: High quality evidence to inform the management of postpartum hypertension, including
the optimal blood pressure (BP) threshold to initiate therapy, is lacking. Randomized
trials have been conducted in pregnancy but there are no published trials to guide
management in the postpartum period.
: We conducted this randomized controlled trial to test our hypothesis that initiating
antihypertensive therapy in the postpartum period at a threshold of 140/90 mmHg would
result in less maternal morbidity than initiating therapy at a threshold of 150/95
: We performed a pragmatic multi-centered randomized controlled trial of patients aged
18-55 with postpartum hypertension. Patients with chronic hypertension, gestational
hypertension, and preeclampsia without severe features were randomized to one of two
BP thresholds to initiate treatment: persistent BP ≥ 150/95 mmHg (institutional standard
or “liberal control” group) or ≥ 140/90 mmHg (intervention or “tight control” group).
Our primary outcome was composite maternal morbidity defined as: severe hypertension
(BP ≥ 160/110 mmHg) or preeclampsia with severe features, the need for a second antihypertensive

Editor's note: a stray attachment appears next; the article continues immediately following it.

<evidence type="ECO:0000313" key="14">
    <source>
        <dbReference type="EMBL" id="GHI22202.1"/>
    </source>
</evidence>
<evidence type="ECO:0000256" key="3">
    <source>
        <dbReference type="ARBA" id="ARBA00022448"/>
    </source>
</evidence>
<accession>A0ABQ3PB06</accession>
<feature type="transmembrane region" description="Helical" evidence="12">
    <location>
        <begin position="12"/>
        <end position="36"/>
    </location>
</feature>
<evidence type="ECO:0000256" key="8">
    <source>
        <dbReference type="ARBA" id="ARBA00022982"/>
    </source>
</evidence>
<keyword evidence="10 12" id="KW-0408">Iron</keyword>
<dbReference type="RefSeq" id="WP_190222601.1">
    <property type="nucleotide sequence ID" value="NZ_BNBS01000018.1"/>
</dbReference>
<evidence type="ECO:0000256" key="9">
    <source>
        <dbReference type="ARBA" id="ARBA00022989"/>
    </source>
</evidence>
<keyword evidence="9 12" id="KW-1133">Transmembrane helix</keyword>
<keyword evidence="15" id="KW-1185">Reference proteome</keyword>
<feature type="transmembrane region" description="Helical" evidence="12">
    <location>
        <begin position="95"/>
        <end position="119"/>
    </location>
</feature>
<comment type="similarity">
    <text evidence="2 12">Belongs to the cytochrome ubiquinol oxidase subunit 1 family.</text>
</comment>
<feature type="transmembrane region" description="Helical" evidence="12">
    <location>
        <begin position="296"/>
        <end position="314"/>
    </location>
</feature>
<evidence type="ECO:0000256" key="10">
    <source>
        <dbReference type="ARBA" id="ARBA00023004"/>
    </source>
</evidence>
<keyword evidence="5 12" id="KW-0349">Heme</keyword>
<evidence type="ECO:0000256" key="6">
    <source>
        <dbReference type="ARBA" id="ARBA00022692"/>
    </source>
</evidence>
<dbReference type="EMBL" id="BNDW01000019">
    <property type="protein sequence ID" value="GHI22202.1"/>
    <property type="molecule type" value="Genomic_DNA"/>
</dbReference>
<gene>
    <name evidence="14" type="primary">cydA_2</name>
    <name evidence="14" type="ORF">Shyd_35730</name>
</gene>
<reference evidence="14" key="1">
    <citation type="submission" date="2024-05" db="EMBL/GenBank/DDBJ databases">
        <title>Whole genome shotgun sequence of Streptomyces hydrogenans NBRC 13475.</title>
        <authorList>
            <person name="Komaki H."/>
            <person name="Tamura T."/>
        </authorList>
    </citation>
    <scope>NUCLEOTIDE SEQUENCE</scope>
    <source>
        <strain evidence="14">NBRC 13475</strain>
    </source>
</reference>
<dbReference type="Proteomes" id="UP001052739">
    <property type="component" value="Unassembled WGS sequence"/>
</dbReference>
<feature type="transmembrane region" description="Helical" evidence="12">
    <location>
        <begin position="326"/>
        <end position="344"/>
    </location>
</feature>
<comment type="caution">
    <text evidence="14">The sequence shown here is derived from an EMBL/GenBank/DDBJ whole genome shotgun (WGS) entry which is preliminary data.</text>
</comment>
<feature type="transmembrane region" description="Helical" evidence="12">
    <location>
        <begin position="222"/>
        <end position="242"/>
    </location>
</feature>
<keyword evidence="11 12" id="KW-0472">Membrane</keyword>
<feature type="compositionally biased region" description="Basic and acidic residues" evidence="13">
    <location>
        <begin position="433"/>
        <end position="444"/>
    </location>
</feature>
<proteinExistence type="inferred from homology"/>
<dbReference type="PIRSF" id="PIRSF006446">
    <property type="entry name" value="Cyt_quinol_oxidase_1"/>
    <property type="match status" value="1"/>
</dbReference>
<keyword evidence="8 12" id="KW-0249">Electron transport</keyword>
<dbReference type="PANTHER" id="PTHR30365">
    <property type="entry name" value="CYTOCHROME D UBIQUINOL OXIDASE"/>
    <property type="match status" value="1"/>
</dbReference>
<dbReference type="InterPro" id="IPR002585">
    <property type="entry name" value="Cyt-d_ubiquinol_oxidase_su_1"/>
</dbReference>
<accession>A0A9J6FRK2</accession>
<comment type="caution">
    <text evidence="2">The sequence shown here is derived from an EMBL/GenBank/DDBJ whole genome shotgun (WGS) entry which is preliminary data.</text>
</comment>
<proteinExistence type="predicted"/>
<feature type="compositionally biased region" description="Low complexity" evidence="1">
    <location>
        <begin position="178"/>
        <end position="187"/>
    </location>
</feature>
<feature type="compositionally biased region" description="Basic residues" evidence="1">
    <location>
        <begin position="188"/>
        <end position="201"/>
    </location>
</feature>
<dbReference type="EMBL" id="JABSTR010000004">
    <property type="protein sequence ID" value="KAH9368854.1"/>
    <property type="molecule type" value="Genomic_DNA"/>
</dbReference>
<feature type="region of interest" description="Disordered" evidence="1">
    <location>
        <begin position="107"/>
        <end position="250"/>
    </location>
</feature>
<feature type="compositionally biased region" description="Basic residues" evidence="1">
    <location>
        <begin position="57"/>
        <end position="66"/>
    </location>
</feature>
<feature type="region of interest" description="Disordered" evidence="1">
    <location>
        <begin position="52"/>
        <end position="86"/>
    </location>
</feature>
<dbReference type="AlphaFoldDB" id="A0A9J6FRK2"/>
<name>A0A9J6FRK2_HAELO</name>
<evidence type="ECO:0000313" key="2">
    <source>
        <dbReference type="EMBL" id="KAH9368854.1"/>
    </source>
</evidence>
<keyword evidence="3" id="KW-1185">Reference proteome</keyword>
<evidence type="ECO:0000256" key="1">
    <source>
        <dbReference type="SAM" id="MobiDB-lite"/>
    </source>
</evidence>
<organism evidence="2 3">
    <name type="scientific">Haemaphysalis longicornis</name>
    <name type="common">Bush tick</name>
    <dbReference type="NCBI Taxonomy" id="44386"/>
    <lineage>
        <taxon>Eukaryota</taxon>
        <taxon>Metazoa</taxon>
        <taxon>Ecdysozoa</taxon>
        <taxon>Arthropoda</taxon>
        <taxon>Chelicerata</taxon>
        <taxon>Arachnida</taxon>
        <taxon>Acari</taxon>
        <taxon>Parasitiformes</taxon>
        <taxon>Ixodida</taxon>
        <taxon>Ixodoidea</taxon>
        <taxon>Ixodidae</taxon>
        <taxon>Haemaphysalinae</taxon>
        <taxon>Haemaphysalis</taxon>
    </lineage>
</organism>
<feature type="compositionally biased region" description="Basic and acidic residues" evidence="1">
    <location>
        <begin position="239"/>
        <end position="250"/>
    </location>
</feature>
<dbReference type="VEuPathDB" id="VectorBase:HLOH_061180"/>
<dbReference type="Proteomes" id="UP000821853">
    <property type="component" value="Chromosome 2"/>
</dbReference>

agent, postpartum hospitalization > 4 days, and maternal adverse outcome secondary
to hypertension as evidenced by pulmonary edema, acute kidney injury (creatinine level
≥ 1.1 mg/dl), cardiac dysfunction (e.g. elevated brain natriuretic peptide level)
or cardiomyopathy, posterior reversible encephalopathy syndrome (PRES), cerebrovascular
accident, or admission to an intensive care unit. Secondary outcomes included hospital
readmission for hypertension, persistence of hypertension beyond 14 days, medication
side effects, and time to BP control. We calculated that 256 women would provide 90%
power to detect a relative 50% reduction in the primary outcome from 36% in the standard
BP threshold group to 18% with a two-sided alpha set at 0.05 for significance. Data
was analyzed using R statistical software.
: 256 patients were randomized including 128 to the “tight control” group (140/90 mmHg)
and 128 to the “liberal control” group (150/95 mmHg). Patients in the “tight control”
group had a higher BMI at delivery (37.1 ± 9.4 vs 34.9 ± 8.1 p= 0.04); otherwise,
demographic and obstetric characteristics were similar between groups. The rate of
the primary outcome was similar between groups (8.6 % vs 11.7%, p= 0.41; RR 0.73,
95% CI 0.35 to 1.53). The rates of all secondary outcomes and the individual components
of the primary and secondary outcome measures were also similar between groups.
: In the postpartum period, initiation of antihypertensive therapy at a lower BP threshold
of 140/90 mmHg did not decrease maternal morbidity or improve outcomes compared to
a threshold 150/95 mmHg.